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CSAT thought leaders you should follow

CSAT thought leaders

The relationship between customers, and the companies they buy from, is changing at breakneck speed.

There are billions of us now online. We’re engaging in a two-way dialogue with brands. The impact of social media is changing nature of recommendation and referral. All these changes are all creating a consumer environment different from any that’s gone before.

Working in partnership with your customers to grow products means that you’re front and center for their feedback. If they feel like your company is listening, they’ll bear with you while you get it right. This approach gives you all the benefits of cottage-industry level feedback at global proportions.

The entrepreneurs harnessing these changes are enjoying enormous success. In many ways, the CSAT thought leaders of today are not the people you might naturally think of. While we all know and love the Seth Godins of this world, this article features 6 real business owners and leaders who are delivering modern customer satisfaction on the ground.

They are sourcing ideas direct from their customer base, getting their customers to do their marketing for them, and using direct-contact methods to get feedback on what works and what doesn’t.

We took a scout around to see who’s making waves right now…

CSAT thought leaders you should follow

Emily Weiss, founder of Glossier

Emily Weiss is the founder of booming beauty brand Glossier, which has been described as having “…a kind of devotion and intrigue unmatched in the traditionally fickle beauty space.” She is widely-acknowledged as having up-ended the beauty industry’s product development process, in part stemming from Glossier’s intimate customer knowledge. Recently the cover star of Entrepreneur magazine, Weiss’s business has a cult-like following, where “70 percent of online sales and traffic comes through peer-to-peer referrals.”

Customer feedback and satisfaction with product lines drives what Glossier does. Glossier learns what’s needed from its market, develops and launches it quickly, and learns and iterates quickly too.

Weiss’s marketing, editorial and customer service teams “take turns responding to all comments publicly or by direct message.” so that they understand their customer right at the core of the business. The company also uses Instagram “to build mini focus groups and quickly create products based on what they learn.”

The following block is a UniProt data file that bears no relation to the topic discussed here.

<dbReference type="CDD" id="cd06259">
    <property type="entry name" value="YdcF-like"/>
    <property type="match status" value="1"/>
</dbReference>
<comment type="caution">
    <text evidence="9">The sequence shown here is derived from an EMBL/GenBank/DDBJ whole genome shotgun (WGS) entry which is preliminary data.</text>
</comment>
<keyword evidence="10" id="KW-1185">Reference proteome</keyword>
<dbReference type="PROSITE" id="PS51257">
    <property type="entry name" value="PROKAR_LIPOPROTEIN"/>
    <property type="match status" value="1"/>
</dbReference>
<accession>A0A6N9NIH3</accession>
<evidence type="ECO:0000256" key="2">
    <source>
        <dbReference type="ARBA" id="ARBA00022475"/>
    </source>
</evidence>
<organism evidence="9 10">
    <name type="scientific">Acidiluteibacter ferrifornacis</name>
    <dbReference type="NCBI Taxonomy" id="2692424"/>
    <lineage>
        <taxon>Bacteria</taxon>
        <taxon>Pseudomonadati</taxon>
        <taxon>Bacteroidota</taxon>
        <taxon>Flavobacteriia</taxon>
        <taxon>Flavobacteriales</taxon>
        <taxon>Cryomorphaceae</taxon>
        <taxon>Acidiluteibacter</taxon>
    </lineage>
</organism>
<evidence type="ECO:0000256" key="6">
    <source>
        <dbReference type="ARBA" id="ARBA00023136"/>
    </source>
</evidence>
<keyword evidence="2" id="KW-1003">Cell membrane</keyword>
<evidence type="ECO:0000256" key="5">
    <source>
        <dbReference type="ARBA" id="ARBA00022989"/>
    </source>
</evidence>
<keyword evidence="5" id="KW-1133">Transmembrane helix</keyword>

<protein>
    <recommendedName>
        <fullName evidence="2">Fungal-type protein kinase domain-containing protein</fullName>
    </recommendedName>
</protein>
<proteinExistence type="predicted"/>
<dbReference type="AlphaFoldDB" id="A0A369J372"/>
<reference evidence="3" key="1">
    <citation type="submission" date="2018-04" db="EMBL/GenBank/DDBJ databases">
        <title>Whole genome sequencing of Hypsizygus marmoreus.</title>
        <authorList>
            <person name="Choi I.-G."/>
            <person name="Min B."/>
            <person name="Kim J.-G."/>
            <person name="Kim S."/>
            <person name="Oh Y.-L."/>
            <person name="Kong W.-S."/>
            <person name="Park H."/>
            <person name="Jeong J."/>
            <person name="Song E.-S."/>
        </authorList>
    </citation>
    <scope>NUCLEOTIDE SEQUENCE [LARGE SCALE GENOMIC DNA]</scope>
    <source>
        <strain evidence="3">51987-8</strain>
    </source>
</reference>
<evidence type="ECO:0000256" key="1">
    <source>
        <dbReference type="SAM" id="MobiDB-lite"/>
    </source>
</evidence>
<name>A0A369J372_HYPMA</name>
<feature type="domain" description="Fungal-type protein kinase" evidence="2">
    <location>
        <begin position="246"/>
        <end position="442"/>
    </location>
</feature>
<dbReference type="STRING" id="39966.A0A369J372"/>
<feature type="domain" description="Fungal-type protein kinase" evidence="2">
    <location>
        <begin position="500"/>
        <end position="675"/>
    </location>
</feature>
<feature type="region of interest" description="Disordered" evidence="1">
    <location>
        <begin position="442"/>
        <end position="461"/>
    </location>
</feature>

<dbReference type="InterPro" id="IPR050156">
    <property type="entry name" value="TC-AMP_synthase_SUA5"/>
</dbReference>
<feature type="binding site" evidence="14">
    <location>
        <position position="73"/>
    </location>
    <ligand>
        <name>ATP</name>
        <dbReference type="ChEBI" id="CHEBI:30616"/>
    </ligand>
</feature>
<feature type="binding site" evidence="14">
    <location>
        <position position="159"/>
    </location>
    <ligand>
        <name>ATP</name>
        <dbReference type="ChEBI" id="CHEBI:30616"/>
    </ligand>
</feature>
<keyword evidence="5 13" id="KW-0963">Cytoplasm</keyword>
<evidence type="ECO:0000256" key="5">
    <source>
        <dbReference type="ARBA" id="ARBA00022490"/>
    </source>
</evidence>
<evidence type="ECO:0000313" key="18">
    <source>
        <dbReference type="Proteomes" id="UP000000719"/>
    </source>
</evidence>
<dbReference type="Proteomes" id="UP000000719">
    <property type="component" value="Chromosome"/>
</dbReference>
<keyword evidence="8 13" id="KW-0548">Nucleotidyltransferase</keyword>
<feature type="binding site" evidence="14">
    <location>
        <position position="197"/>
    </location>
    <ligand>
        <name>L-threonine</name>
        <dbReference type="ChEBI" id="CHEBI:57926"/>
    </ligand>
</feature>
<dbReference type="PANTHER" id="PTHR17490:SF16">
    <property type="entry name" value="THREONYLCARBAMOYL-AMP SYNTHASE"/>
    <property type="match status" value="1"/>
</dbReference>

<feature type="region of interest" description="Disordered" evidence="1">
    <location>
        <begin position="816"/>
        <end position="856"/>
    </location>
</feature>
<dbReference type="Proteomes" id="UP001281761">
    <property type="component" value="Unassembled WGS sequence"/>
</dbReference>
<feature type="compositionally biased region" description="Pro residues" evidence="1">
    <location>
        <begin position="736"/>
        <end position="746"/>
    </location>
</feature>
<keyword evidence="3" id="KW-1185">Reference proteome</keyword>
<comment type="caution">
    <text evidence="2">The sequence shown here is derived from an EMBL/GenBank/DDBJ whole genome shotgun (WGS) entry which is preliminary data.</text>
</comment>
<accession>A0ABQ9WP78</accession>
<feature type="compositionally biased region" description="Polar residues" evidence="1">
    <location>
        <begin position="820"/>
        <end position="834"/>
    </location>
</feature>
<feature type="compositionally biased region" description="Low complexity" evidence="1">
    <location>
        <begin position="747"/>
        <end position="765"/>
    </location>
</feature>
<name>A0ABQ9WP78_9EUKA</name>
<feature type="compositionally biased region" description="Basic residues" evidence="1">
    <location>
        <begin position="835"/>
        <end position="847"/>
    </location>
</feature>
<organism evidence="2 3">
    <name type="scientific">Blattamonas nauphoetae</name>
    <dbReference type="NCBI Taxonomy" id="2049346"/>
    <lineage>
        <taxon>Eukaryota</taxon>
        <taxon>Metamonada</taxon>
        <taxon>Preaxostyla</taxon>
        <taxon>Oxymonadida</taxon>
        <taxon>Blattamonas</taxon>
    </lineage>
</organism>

Follow Emily on Twitter here

Zoe Fraade-Blanar and Aaron M Glazer, authors of Super Fandom

Zoe and Aaron are originally the co-founders of Squishable, a crowdsourced company. The business creates giant stuffed animals but crucially they use social media channels and customer feedback to create their product lines and inform what they manufacture next.

Customers vote on designs submitted by other customers and, democratically, the winning designs are made. Recent releases include a cuddly slice of pumpkin pie, a cuddly 3.5 inch floppy disk and a squishy dragon.

The Squishable founders have recently written a booked called Super Fandom, which explores how fans are influencing not just culture but the very foundations of commerce. They argue that understanding the rising phenomenon of fandom can change the prospects and fortunes of many businesses. Audiences and customers are increasingly demanding a say in shaping the future of the things they love, and businesses need to understand this changing relationship to compete.

Follow Zoe Fraade-Blanar

Follow Aaron Glazer

Pippa Murray, founder of Pip & Nut

$160k in crowdfunding helped launch nut butter manufacturer, Pip & Nut. This meant founder Pippa Murray had to understand her buyers and ensure they were satisfied with her products, right from the start.